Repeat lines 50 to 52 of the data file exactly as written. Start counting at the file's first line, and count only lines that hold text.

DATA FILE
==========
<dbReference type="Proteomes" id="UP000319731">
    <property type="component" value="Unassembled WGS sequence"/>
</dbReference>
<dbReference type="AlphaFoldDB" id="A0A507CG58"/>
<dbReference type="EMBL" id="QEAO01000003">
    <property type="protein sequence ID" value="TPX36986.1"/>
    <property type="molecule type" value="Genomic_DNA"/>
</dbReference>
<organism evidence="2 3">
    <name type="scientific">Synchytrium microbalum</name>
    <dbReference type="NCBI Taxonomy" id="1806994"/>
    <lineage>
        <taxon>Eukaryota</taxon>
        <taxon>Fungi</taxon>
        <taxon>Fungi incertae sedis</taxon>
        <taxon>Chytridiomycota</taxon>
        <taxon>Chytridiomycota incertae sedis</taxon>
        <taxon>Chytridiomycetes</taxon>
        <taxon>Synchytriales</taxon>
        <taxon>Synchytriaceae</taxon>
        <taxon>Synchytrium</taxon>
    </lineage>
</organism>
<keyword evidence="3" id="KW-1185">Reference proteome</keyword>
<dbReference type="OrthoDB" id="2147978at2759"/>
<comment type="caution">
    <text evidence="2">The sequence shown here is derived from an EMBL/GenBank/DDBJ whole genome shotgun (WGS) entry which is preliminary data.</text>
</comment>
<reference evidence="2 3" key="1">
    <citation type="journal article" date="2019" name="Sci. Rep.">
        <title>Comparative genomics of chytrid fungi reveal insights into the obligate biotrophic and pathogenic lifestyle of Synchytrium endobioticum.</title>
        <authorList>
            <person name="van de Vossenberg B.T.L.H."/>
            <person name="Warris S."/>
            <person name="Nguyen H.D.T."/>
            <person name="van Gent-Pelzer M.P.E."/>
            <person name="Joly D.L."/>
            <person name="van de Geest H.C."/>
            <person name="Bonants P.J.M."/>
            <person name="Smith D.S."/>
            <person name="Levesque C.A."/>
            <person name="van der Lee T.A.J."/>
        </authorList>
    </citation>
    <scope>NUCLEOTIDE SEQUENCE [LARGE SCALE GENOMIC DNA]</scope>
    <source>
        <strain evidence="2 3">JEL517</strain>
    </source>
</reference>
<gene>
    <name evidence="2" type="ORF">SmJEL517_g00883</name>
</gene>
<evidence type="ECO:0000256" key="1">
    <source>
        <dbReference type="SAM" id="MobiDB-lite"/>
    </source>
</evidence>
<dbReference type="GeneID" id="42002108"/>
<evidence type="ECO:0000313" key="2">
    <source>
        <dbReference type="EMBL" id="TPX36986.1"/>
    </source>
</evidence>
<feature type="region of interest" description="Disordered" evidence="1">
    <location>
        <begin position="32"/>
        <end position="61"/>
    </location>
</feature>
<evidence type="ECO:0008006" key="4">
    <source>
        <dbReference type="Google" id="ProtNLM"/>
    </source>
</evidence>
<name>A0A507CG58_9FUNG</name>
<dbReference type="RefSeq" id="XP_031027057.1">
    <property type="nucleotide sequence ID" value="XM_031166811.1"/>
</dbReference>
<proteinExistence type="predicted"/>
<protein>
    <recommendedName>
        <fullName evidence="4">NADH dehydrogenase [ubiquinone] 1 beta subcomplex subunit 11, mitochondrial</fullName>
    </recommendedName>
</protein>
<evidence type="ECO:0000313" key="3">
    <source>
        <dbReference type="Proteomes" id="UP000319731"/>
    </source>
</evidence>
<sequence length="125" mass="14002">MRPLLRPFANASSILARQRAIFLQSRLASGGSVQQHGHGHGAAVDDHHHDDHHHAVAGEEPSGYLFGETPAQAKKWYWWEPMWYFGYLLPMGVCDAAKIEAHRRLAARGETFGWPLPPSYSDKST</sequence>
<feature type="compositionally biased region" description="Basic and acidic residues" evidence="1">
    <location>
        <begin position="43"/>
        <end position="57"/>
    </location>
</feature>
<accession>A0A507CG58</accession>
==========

<gene>
    <name evidence="2" type="ORF">SmJEL517_g00883</name>
</gene>